Reality Check: For the Fun of It

Are you serious about having fun? Or do you consider fun to be frivolous? Do you treat fun like dessert, saving it for after all the serious business has been handled? Then, if there’s time, maybe you’ll have the opportunity for a little fun. But no fun while you still have things to do!
The basic needs that Dr. Glasser listed as being common to all of us seems to me to be a reasonable collection. Of course, we need love and belonging. We need some freedom. We need to experience a level of recognition and esteem to know that we have value. And we all have a need for that most basic of needs—to feel that we are secure; that we can survive. But fun as a basic need? Does fun really belong in a list of fundamental needs?
For some people, fun comes naturally. They have an ability to see humour in many situations, probably coupled with a choice to not easily take offense. For other people, fun doesn’t come so easily. They might even perceive that too much fun is unseemly; it doesn’t belong in a serious person’s life.
“Fun is best defined by laughter,” according to Dr. Glasser. He also associates fun with learning—the joy that comes from figuring something out. Children have fun as they learn about the world around them, getting that sense of wonder and the “ah-hah!” when something makes sense. When you have the opportunity to laugh while you are learning, that is fun, indeed.
But for some, connecting learning to fun may make no sense at all. If you’ve had difficult experiences in school or associate learning only with pain and frustration, you may be wondering, “Where’s the fun in that?”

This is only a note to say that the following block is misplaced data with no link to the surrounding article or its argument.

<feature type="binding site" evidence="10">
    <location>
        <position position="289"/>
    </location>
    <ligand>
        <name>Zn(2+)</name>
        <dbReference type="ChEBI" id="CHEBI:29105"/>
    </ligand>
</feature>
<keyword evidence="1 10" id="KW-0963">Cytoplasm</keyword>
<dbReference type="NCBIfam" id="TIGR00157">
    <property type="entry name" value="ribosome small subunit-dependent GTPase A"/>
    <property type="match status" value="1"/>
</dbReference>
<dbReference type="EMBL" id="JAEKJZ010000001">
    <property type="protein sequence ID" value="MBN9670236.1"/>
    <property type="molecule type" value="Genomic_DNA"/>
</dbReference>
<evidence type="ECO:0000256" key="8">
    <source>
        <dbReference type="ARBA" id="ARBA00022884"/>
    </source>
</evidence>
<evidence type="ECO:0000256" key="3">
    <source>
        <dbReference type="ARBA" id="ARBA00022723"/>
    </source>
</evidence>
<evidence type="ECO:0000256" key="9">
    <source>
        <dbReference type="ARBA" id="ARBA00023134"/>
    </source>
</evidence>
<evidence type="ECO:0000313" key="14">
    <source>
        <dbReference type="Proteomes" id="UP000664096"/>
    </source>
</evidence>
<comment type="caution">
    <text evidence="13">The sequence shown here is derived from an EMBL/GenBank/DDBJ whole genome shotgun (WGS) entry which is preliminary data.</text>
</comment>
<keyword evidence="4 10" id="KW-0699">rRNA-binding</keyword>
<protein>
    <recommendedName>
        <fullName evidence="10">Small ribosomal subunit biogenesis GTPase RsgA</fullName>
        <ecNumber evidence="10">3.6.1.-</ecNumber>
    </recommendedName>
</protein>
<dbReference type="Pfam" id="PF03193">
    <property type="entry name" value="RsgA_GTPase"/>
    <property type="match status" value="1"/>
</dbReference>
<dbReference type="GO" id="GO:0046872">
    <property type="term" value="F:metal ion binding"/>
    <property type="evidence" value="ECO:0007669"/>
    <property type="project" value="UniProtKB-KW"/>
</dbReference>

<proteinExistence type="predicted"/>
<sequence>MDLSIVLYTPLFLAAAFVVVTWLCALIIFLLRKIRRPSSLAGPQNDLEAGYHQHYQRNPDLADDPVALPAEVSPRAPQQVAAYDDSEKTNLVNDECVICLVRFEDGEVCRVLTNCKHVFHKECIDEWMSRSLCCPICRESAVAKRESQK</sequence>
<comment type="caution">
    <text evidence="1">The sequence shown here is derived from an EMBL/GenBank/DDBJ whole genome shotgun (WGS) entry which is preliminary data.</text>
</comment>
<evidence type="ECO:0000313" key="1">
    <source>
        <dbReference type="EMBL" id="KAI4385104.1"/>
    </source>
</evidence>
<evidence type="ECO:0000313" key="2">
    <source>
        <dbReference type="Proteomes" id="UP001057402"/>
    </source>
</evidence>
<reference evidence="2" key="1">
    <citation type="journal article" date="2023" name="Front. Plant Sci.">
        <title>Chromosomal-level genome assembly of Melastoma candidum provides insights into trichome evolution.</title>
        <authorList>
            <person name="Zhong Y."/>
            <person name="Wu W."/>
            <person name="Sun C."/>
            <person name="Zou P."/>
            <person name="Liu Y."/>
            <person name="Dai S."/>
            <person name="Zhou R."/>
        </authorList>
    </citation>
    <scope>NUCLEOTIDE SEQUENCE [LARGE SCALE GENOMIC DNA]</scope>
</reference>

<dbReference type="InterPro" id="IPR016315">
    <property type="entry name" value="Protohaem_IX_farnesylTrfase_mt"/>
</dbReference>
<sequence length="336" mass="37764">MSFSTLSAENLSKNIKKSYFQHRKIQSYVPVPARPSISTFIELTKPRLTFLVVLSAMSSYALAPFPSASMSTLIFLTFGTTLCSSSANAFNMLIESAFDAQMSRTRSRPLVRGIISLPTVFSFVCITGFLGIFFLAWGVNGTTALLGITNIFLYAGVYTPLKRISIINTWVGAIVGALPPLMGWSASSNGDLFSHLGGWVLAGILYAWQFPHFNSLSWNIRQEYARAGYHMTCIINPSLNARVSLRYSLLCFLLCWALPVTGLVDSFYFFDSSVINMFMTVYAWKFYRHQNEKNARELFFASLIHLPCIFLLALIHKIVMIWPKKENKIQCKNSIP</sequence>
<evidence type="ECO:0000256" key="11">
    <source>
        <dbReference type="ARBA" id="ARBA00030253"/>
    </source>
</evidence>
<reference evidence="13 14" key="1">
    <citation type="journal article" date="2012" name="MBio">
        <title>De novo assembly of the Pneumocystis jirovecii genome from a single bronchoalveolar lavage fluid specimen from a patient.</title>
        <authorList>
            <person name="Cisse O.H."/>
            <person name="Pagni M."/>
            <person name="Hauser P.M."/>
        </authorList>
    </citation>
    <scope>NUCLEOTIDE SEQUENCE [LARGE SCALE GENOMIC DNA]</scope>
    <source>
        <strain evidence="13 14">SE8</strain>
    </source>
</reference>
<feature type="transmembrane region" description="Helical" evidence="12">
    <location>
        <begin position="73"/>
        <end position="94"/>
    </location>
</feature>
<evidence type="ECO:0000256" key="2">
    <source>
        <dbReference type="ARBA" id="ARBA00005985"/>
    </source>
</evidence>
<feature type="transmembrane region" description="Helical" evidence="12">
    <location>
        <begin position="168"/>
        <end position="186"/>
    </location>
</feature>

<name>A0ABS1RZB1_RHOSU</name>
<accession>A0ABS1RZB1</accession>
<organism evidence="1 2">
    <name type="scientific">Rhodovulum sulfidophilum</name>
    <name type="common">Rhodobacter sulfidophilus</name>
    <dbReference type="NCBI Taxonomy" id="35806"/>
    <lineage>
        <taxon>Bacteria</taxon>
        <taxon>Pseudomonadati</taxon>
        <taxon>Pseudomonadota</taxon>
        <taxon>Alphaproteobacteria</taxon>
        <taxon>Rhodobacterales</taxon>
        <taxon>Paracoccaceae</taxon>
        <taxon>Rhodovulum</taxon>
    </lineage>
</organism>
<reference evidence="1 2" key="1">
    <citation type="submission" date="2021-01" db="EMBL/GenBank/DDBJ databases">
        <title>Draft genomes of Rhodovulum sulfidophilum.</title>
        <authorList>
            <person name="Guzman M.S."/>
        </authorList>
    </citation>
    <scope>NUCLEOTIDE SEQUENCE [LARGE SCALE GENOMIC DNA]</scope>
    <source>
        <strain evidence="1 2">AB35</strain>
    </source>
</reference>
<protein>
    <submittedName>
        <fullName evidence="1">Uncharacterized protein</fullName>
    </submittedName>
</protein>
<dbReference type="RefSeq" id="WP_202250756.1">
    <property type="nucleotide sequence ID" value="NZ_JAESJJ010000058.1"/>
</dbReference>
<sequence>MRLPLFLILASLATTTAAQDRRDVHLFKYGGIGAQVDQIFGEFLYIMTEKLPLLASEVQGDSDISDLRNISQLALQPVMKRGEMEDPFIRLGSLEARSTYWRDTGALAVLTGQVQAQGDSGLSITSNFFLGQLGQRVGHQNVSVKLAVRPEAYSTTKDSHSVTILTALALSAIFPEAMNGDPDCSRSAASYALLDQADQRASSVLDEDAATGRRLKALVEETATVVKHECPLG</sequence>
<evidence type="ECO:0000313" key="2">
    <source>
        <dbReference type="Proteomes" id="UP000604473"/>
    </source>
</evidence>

Pets—playful pups, contented cats or more exotic choices can be great sources of entertainment for their housekeepers. If you don’t have your own, books, pictures, movies abound that share animal fun. Whether you see the internet as a net positive or negative development, one thing it offers on the plus side is a plethora of funny pet videos.
For some people, satisfying their fun need involves other people. Getting together to play games, sing, share meals, or working at shared projects are opportunities to have fun that also satisfy another need—the one for love and belonging.
But fun can be had by yourself too, and that’s the way some people prefer it. If you have an absorbing hobby or are learning something just for the fun of it, you could be having the fun time of your life, all by yourself. Different people have different pictures of what fun looks like.
You may know of stories of people who deliberately sought out fun to help them through difficult times, through illness or grief. Fun won’t solve everything, but a belly laugh can take some of the edge off. And unlike some products and actions that people use to release stress and try to take control of their lives, a hearty laugh is unlikely to do harm.
Fun is a necessary part of our lives. If this surprises you, you might find it interesting to look at your routine and see whether you find any fun there.
If there’s not much fun to be found, are there changes that you could make to bring fun into your life? It might be worth a try. What do you think?

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